Half the fun of receiving a present is in the unwrapping, but unfortunately, the shiny, cheap wrapping paper with which we are all so familiar, is extremely bad for the environment. Have no fear, with a little creativity and fun you can end up with an even better solution. We asked some of Ireland's top creatives to sustainably wrap a present for Christmas 2018.
Joanne Hynes, fashion designer
Joanne Hynes sat down with us to tell us about her gift. “I believe that scarves have multiple uses beyond the obvious neck-warming one. I like them worn as an artful turban on your head on a bad hair day, or as a dynamic framed piece to adorn your walls, or a pretty way to wrap a gift. It is the gift-wrap that keeps on giving! My Tiger Lady silk scarf was designed by combining multiple prints from the current and previous seasons to create a mosaic background behind the Tiger Lady herself. Because the scarf itself is the main gift here, it can be used to conceal something inexpensive but thoughtful, such as a box of homemade mince pies.”
Cliodhna Prendergast, chef, photographer, stylist
Cliodhna Prendergast told us about her gift. “I love wandering the woods out the back of my house in Recess, Co Galway and picking little bits as I go. I find very often that decay is as – if not more – beautiful than a new bud. For this reason, I like to mix the last of the green foliage with the end-of-life rose hips. I find dry leaf skeletons particularly Christmassy.
“My gift is wrapped in brown paper. I often use newspaper, collecting foreign papers when abroad for fun. The linen is an old piece, which I cut and pulled a little along the edges, so you can see the threads. I painted the back of a fresh fern (the back is where the detail is) using some old sample pots of household paint. Pressing newspaper on top to take the first layer and any excess paint off, I then turned the painted side onto the linen. I pressed a fresh piece of newspaper then on top of the fern and ran my hand from top to bottom before lifting it away and drying. The decorative green ferns on the side were pressed and dried in a microwave between two pieces of kitchen paper for about 1½ minutes. This was a little tip picked up from Irish floral arrangers Katie Smyth and Terri Chandler of Worm London. They look lovely placed alongside the print when wrapping. I used a small amount of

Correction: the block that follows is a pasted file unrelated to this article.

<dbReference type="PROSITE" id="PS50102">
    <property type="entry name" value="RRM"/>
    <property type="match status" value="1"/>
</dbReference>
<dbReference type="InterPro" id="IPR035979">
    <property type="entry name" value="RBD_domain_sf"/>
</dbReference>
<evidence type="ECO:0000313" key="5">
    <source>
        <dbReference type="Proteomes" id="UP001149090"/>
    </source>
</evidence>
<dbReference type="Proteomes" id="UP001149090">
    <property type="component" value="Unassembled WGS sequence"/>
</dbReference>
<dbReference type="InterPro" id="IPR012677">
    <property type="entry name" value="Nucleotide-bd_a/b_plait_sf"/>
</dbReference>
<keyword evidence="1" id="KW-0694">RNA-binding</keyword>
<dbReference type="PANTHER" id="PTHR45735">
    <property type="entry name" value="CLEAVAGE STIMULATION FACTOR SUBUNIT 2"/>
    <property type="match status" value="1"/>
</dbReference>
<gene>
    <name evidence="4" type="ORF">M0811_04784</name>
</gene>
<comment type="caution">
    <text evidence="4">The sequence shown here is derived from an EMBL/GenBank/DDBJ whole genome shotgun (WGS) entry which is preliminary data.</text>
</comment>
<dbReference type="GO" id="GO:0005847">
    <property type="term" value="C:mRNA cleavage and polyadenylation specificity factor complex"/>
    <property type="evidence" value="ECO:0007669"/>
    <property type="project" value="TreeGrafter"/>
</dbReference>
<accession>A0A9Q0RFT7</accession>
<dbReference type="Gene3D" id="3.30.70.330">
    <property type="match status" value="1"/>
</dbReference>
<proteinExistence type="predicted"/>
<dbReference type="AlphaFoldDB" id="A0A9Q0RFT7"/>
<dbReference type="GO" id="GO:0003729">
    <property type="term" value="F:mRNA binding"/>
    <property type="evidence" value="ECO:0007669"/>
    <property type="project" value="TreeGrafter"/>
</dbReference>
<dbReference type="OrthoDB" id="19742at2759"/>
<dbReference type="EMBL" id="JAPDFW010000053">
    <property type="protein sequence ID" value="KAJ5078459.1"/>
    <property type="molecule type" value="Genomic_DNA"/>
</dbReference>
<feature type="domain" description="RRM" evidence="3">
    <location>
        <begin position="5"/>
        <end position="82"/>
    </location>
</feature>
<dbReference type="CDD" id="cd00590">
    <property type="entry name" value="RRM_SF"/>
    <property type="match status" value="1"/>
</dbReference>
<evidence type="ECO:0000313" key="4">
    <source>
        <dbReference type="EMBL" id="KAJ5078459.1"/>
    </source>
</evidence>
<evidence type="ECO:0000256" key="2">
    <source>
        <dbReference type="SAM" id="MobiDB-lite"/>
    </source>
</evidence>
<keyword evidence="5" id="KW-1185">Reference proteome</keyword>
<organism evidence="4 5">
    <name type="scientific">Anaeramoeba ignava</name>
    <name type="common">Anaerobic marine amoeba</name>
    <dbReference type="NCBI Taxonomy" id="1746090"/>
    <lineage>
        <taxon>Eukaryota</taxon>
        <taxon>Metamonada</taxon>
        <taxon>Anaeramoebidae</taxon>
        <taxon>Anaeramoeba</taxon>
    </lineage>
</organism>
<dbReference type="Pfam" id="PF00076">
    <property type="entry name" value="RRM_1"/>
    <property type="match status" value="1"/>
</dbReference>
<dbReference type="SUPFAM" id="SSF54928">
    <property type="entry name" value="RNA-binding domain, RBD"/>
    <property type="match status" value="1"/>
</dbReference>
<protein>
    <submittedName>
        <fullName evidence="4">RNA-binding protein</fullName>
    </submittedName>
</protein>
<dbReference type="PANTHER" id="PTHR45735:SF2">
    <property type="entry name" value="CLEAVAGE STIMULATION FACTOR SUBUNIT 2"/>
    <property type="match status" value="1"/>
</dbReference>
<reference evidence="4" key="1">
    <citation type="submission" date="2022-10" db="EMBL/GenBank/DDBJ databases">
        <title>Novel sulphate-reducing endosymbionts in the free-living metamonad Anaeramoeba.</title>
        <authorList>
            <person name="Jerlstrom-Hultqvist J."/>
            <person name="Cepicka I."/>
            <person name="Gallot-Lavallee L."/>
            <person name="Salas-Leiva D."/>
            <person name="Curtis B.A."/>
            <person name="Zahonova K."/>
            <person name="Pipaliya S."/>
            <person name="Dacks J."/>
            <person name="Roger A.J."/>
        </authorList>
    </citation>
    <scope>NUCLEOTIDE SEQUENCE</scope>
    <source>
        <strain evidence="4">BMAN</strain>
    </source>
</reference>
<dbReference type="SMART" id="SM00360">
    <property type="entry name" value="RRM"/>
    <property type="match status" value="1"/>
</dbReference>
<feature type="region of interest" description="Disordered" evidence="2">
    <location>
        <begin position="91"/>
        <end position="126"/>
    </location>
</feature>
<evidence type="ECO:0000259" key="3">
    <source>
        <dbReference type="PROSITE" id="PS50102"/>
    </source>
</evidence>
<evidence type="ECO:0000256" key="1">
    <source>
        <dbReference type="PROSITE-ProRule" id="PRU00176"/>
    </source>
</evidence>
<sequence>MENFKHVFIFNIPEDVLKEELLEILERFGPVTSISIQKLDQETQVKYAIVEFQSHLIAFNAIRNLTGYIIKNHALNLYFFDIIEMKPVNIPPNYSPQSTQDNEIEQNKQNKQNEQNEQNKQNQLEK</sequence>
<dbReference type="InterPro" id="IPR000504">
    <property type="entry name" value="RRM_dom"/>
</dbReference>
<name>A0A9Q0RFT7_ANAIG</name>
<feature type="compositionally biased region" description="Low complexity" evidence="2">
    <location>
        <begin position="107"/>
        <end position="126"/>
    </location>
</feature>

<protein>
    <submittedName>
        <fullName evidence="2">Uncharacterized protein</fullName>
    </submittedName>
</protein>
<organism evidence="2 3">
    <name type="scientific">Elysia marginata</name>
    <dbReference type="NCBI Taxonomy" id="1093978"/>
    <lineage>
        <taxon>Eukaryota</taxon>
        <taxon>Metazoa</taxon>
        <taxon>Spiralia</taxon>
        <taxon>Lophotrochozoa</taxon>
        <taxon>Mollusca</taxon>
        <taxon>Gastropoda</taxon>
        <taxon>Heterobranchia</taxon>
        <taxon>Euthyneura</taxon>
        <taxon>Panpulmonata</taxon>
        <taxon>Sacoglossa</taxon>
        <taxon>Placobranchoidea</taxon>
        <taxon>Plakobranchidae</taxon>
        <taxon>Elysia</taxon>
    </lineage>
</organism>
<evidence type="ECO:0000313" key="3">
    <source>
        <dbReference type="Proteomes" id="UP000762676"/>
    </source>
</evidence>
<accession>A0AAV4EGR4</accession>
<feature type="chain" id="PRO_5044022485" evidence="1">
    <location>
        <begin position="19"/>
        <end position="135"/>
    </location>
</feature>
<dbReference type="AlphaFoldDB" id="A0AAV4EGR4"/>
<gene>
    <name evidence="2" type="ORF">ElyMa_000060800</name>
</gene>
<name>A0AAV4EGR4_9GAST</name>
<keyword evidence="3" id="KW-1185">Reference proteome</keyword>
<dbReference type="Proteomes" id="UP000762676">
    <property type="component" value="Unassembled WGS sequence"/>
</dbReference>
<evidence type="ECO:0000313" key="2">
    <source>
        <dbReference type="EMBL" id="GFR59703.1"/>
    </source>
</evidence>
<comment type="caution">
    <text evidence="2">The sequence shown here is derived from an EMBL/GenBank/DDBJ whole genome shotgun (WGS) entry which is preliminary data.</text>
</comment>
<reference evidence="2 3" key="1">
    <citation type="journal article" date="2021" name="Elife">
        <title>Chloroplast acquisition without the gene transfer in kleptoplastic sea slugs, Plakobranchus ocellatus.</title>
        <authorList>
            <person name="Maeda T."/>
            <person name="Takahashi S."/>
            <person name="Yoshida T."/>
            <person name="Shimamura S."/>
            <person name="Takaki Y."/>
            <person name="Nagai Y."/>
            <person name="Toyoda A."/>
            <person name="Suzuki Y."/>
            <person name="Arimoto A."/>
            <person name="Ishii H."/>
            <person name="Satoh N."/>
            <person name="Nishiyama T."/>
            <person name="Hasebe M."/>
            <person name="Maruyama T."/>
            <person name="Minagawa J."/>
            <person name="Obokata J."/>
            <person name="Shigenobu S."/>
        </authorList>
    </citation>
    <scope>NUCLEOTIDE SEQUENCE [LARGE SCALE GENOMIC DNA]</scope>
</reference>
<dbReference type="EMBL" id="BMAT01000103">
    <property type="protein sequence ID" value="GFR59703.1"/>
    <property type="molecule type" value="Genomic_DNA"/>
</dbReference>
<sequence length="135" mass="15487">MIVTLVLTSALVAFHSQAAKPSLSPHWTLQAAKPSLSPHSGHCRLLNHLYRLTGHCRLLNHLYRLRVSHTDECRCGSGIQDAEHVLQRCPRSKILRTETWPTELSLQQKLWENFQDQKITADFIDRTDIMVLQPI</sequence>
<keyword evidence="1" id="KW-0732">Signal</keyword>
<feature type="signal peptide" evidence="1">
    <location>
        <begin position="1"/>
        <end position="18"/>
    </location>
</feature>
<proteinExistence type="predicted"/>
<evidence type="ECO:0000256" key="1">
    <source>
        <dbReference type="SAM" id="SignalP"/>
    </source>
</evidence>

Auro natural glue to stick the linen to the paper.”
Eleanor Harpur, art director and set designer
“I used a tea towel tied in a simple knot, inspired by the Japanese tradition of Furoshiki, to wrap the gift. Plus, a travel bottle filled with washing-up liquid and a scrubbing brush to decorate the top. When possible, I like to try and add a bit of my personality and humour to every project I work on… As the youngest of five girls, I have such fond memories of Christmas, and this gift is inspired by one of our greatest and longest running family traditions –
the massive annual row over who gets to do the washing-up! This one’s for you, Deborah – your turn this year.”
Kate O’Dowd, founder of event styling company lovnd.com